ERIC Number: ED202751
Record Type: RIE
Publication Date: 1981-Apr
Reference Count: 0
Curricular Implications of a National Survey of Global Understanding.
Hill, David A.
This paper discusses a national survey undertaken in 1980 to determine the attitudes and knowledge about world affairs of 3,000 randomly selected undergraduate students. The purpose of the survey was to provide information to aid educational decision makers as they strengthen the international perspective of the undergraduate curriculum. The specific purpose of this document is to inform geographers about the scope and nature of the geography-related content contained in the survey. Because approximately 75% of the survey content was based on information currently taught in college geography courses (i.e., environment, food, health, international monetary and trade relations, population, energy, racial and ethnic issues, human rights, war and armaments, arts and culture, religion, relations among states, and distribution of natural characteristics), the author believed that geography educators would be particularly interested in the survey results. Findings from analysis of responses to the 101 test items on the survey indicated that two-year students scored 40%, freshmen scored 42%, and seniors achieved 50%. For all three groups, four issues were most frequently understood--arts and culture, war and armaments, racial and ethnic issues, and international monetary and trade relations, and one issue--religion--was consistently least understood. The conclusion is that geography educators can help students understand world affairs if they place more emphasis on the teaching of world and regional geography, and, particularly, on the interdependence and connectivity of places within the global system. Tabular and narrative information is presented on responses to specific items according to a variety of variables, including grade level, item difficulty, and number of geography courses taken. (DB)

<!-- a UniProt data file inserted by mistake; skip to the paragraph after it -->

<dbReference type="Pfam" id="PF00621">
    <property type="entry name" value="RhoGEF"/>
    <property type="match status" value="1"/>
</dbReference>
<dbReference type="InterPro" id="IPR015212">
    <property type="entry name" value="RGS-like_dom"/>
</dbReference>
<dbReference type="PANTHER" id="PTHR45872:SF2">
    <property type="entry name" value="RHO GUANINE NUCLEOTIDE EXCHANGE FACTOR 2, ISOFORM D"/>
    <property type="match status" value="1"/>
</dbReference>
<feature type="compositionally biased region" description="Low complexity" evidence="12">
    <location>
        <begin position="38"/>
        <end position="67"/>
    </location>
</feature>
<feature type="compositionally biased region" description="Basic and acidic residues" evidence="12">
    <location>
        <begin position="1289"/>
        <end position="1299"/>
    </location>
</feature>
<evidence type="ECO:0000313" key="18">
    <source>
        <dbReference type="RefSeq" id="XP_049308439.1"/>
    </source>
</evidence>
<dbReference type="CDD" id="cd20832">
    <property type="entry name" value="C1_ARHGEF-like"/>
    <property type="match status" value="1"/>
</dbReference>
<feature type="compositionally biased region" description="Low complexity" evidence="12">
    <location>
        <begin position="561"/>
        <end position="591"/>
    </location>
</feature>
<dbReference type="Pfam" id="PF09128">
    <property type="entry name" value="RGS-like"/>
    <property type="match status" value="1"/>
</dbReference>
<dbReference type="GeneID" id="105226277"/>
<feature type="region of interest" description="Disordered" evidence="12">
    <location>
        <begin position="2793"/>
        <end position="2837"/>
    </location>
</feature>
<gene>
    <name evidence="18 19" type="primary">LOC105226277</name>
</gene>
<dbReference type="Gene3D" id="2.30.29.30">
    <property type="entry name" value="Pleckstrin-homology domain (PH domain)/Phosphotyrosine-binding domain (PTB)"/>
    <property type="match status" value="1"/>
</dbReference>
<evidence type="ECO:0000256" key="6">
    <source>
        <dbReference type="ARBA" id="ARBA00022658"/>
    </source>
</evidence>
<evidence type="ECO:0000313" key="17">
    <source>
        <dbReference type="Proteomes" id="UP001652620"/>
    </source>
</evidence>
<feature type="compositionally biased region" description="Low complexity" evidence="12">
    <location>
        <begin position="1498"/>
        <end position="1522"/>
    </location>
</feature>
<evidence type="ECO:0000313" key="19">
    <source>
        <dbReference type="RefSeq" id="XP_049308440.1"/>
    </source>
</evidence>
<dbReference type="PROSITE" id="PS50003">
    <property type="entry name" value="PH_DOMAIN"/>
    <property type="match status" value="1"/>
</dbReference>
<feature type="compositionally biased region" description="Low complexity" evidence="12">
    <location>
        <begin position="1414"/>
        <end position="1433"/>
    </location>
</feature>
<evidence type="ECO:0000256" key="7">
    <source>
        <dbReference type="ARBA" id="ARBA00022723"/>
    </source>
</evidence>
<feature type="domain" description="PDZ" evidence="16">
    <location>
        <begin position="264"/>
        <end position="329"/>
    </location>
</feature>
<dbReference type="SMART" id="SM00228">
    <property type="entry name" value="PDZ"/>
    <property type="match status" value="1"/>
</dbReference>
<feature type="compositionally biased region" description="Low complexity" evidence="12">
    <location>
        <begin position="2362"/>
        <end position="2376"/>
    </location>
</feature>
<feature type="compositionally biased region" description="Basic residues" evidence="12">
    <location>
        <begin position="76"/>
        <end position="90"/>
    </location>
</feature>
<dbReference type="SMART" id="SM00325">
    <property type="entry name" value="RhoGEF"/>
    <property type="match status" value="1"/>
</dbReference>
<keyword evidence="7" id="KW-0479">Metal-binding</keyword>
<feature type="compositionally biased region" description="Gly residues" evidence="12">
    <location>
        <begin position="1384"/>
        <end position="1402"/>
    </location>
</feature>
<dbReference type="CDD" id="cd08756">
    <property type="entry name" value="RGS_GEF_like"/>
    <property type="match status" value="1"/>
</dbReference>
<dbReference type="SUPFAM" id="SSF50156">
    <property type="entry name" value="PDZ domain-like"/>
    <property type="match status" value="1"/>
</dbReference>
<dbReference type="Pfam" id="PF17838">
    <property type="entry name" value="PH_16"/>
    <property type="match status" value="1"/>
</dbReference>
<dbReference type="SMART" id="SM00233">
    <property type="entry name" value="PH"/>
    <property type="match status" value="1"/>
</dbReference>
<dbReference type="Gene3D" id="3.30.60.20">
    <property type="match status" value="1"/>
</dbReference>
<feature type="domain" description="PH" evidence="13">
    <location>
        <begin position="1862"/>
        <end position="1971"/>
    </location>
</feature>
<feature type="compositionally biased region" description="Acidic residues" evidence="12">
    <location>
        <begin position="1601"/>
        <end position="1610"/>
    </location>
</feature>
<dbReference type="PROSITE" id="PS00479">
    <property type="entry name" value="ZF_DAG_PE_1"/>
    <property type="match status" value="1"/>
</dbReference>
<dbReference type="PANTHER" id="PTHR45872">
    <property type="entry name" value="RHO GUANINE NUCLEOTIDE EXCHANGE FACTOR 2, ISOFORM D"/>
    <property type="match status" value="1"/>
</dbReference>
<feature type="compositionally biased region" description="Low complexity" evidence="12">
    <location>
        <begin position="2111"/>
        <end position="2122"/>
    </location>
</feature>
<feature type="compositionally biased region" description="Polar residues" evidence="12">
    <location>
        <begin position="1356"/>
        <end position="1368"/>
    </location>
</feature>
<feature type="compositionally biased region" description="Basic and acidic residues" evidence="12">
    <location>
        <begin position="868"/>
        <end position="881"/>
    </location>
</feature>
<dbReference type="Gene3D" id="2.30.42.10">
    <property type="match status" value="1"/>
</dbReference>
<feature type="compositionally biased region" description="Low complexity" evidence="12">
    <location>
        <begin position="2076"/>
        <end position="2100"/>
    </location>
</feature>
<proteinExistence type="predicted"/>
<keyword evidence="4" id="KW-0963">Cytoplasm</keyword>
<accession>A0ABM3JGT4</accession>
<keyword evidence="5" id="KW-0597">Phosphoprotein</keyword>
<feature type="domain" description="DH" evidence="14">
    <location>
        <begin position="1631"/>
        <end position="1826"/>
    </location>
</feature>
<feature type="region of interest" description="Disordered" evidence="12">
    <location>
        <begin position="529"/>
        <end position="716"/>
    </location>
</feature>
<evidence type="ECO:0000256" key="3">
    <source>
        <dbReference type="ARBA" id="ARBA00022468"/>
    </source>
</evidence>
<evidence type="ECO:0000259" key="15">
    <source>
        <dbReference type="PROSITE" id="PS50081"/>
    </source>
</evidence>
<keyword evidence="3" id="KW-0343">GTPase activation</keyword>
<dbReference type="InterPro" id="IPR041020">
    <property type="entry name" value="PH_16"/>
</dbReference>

Publication Type: Reports - Research; Speeches/Meeting Papers
Education Level: N/A
Authoring Institution: N/A
Note: Paper presented at Annual Meeting of the Association of American Geographers (Los Angeles, CA, April 19-22, 1981).